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Students Behind the Lens: Kaleb Autman




Covid, Classrooms, and Change-makers






Article & Images by Kaleb Autman

Since the announcement of the Covid-19 pandemic, students have been on the front lines fighting for themselves and their communities. This summer, students of every creed came together to support their communities in some of the roughest times in history, but as these students go back to school how will they continue to fight for themselves?

I asked three student change-makers how this moment has impacted their lives and the work that they do. Achieving great things within their communities, this level of commitment, determination and hope is contagious.

© Kaleb Autman
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© Kaleb Autman
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Timothy Jefferson, a freshman at Northeastern Illinois University in Chicago, moved on campus at the end of August. Speaking about the Covid-19 pandemic, Timothy said, “[Covid] has affected my work as a creator by giving me much more time to reflect and be introspective about my endeavors and projects. It gave me time to fully consider and explore other aspirations.” As a person interested in using technology to benefit all humanity, Timothy splits his time between taking virtual classes at his desk and self-teaching himself digital media skills. Since quarantine, he has volunteered his time as a mentor for young children in his neighborhood; helping them with their homework and daily productivity.

© Kaleb Autman
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© Kaleb Autman
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Another student I connected with was Destiny Harries. She is a rising sophomore at Howard University in Washington, DC. “Covid-19 has allowed me to build stronger inter communal relations. This pandemic has shown that my community has always been the strongest entity of relief for me”. Destiny spent her summer organizing protests and mutual aid drives for her community members in need. “Covid-19 has forced me to think about how to make this work accessible and how to always be looking for ways to bring people into the movement for equity.” Justice and accessibility are deeply important to the work that she does.

© Kaleb Autman
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© Kaleb Autman
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There’s no one I adore more than Avery Sims, a senior at George Westinghouse College Prep. Since the uprising sparked after the killing of George Floyd, Avery has been organizing cleanups on the Westside of Chicago. Seen in many communities across the nation, as resistance swept through, so did the looting of local stores and businesses. He understood the reasons why people did this and went to work repairing the harm done. “Covid-19 has made me focus a lot more on mutual aid; I try to give the hood what it needs to be self-sustainable”. As a high school senior, it is to be expected that he won't have a traditional high school experience. Avery doesn't care, he’d rather be fighting for his community.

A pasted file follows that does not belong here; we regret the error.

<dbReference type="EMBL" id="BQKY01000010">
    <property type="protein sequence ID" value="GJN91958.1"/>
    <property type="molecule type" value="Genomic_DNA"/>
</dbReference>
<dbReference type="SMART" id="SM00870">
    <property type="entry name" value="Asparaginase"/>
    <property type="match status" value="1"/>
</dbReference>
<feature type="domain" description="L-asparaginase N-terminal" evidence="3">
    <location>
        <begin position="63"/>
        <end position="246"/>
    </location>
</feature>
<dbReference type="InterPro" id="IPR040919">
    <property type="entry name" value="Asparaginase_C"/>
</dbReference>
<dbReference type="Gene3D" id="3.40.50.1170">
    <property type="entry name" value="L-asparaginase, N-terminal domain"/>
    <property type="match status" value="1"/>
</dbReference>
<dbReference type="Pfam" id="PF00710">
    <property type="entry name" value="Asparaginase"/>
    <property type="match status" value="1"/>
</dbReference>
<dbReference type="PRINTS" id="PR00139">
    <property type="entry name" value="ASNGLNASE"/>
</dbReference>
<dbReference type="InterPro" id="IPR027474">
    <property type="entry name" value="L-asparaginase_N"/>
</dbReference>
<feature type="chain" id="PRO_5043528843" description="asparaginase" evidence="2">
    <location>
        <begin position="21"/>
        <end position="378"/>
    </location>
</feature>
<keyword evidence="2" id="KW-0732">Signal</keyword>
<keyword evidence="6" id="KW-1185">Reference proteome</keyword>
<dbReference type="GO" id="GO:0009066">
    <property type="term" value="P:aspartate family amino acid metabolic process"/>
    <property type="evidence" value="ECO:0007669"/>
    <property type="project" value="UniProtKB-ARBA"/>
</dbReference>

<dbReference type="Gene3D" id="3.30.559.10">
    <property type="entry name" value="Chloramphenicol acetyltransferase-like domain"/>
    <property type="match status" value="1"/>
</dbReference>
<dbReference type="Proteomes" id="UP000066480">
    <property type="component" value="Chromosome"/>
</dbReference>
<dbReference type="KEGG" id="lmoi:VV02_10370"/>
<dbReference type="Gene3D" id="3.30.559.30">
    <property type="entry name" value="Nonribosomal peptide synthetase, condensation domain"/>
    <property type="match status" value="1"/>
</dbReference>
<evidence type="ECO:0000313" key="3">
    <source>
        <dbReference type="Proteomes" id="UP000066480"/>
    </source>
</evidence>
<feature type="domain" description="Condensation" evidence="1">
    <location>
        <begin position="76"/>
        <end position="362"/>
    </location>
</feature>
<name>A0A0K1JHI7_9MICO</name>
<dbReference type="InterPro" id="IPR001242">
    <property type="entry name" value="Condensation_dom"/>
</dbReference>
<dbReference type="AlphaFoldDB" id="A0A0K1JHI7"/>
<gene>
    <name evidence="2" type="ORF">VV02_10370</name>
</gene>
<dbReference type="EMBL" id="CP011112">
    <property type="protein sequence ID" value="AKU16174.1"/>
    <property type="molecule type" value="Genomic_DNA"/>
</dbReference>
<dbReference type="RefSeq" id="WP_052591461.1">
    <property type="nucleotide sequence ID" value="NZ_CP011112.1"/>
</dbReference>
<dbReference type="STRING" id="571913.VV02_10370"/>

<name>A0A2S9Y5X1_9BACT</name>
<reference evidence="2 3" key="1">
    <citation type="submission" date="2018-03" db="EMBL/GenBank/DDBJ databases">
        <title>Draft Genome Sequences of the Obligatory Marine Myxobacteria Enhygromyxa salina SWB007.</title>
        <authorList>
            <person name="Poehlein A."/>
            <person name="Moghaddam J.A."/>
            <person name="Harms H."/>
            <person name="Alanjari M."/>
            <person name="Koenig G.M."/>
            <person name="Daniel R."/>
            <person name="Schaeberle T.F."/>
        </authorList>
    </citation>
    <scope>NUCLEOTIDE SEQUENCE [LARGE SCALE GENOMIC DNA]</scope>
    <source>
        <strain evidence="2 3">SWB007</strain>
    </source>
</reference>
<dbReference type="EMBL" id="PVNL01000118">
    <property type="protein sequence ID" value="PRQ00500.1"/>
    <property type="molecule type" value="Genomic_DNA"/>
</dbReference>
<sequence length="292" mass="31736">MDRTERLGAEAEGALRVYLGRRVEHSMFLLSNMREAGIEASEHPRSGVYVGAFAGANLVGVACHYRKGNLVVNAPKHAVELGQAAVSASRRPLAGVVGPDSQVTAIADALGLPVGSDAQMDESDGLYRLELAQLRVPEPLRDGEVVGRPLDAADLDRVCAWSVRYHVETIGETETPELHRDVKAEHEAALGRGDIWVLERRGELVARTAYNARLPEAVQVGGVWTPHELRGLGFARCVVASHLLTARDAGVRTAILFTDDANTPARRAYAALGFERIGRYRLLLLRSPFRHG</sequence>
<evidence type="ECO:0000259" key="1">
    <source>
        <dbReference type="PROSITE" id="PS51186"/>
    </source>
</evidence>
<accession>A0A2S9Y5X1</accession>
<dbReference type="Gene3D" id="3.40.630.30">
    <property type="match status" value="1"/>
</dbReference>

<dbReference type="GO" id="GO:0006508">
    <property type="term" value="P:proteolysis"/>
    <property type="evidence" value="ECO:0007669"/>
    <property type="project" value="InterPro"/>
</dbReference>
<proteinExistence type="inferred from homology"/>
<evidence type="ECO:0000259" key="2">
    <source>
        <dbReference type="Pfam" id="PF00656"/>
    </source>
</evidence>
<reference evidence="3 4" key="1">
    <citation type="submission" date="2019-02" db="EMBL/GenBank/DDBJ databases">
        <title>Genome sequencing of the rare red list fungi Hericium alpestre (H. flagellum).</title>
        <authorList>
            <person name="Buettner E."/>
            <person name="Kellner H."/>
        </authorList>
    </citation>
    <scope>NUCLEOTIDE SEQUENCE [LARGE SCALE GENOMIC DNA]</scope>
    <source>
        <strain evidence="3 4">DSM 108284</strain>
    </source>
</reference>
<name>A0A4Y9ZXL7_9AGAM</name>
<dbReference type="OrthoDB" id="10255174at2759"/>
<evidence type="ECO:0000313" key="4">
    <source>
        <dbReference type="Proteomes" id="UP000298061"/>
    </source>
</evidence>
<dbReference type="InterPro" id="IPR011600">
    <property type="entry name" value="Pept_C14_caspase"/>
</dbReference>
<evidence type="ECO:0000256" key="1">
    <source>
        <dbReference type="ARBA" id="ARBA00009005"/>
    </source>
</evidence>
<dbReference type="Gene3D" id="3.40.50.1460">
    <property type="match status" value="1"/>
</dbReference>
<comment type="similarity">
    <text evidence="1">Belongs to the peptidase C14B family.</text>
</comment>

Whether your change-making comes in the form of digital activism like Timothy or physical organizing like Destiny and Avery, it is important that in these times we all be reflective of how we can better contribute to the progression of our communities. Covid-19 has stolen lives, creativity, and resources from so many people. It is our collective duty to replace those things in surplus. Students time and time again have forged new paths and understandings of the world as we’ve previously known it. It is the young who challenge us to be the best we can be; it is the young who provide the solutions of tomorrow from the wisdom of yesterday’s elders. As we go back to class, physically or virtually, it is essential for our adult allies to find their place in this work. If Destiny and Avery can fundraise to buy neighbors groceries and pampers for children, then so can we. If Timothy can mentor children during a pandemic, so can we.

These young people’s stories and commitment to social change, in their own right, calls each and every one of us to do more with the little we have. We don't need endless amounts of resources to change the world, we only need hope and determination.

How will you show up for your community? Whether it’s today, tomorrow, or within your future self, the ways in which we show up for those around us are ways they will show up for us when we need them most. Love thy neighbor in order to love thy self.

Kaleb Autman is a freshman at Northeastern Illinois University in Chicago, IL. He writes, photographs, and cooks in the name of social equality, and has been published by numerous publications. TamronEDU featured his work in Ghana when he was only 15!

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